Why business trips are a good opportunity to catch up on sleep
When I travel for business I usually manage to catch up on sleep. It has always bothered my husband that I can sleep anywhere, anytime because he can't. As much as I love a flatbed when flying I actually don't need one to sleep the entire flight.
At least once a fortnight I do the Sydney-Melbourne shuffle as Private Media's head office and my Crikey team are in Melbourne and I am based in Sydney. I generally grab a nap on the way up and on the way back, sitting entirely upright. I close my eyes the minute the doors close and open them when we're allowed to use our iPads.
On long haul flights I have been known to sleep the entire way. I'm not exaggerating. I once flew to New York with a colleague for business. We were fortunate to be flying business class with flatbeds. I slipped into my Qantas pyjamas as soon as the plane was in the air, then pushed the seat back and slept until I was woken for breakfast as we were about to land in LA. I had been asleep, in a deep sleep, for at least 12 hours. The flight attendant was concerned that I would be completed dehydrated so she brought a couple of bottles of water for me to drink. I then proceeded to sleep for most of the LA to New York flight too.
Strangely, I'm not a person who generally needs a lot of sleep. I rarely fall asleep before midnight and my alarm goes off at 6am. I have no trouble getting to sleep when I finally close my iPad and turn the light off. It's just that I have so much to do that I never get it all done before midnight.
My sleep is deep and meaningful. The only sounds that can stir me from my slumber are those made by my sons. That's such a strange phenomenon. From the time my children were born I have been tuned into their breathing, coughing, nightmares but I don't hear my husband getting into our bed when he arrives home from work after I have fallen sleep.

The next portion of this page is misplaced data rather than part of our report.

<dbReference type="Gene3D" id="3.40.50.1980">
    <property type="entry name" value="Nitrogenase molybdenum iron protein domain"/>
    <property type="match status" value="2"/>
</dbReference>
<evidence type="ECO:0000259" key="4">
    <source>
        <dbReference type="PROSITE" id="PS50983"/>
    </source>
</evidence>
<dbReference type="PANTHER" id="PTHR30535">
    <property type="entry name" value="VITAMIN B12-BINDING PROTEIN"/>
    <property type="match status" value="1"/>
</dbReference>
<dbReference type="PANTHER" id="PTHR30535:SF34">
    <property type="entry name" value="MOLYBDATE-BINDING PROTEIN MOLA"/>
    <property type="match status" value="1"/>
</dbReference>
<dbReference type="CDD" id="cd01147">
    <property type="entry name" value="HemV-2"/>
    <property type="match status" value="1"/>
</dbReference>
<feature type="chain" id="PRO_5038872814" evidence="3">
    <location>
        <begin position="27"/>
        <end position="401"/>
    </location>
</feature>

I love sleeping and indulge in afternoon naps if there is time on the weekends. Maybe it's my body's way of slowing me down because when I'm awake I am always on the go. Sleep recharges me but it's often when I am sleeping that I think up the next big idea. I used to sleep with a notepad beside my bed to write down my thoughts as soon as I woke up, before I could forget them. Now I use the notepad on my iPhone.
My phone also doubles as my alarm clock, although my body clock is so used to waking at 6am that my eyes automatically spring open at that time anyway. The beauty of a business trip is that I can usually find another hour at least for sleep, sometimes more.
I have been traveling for business for so many years that I have it down pat. If I am traveling to an international destination then I will allocate a few hours to a bit of shopping and sight-seeing. But I will choose sleep over evening entertainment if I can. There is nothing more joyous than returning to a hotel room, ordering room service, catching up on the day's news with CNN and then going to sleep. It's my idea of a good evening on a business trip.
Do you find that you never seem to get enough sleep? What do you do to catch up?
Marina Go is Chair of the Wests Tigers NRL Club, a non-executive director of Autosports Group and author of the business book for women, Break Through: 20 Success Strategies for Female Leaders. She was previously GM of Hearst Australia at Bauer Media. Boss magazine named her as one of 20 True Leaders of 2016. Marina has over 25 years of leadership experience in the media industry, having started her career as a journalist. She was appointed Editor of Dolly magazine at the age of 23, before spending the next decade editing a number of leading women's magazines. She has held senior leadership roles at Fairfax, Pacific, Emap, Bauer and Private Media, where she was CEO and founder of the career website Women’s Agenda.
She is a director of digital startup Daily Siren, and also a member of the Advisory Boards of the Walkley Foundation, The Australian Republican Movement and Women’s Agenda. She is a former director of Netball Australia, Odyssey House, Sydney Symphony Vanguard and The Apparel Group. She lectures on digital media at the University of Technology, Sydney, is a Mentor with the Women In Media and NRL Women programs and a UNSW Alumni Leader and Ambassador. She has an MBA from The Australian Graduate School of Management, a BA (Mass Communications) from Macquarie University and is a member of the AICD. She is a mother of two young men and passionate about diversity and equality.
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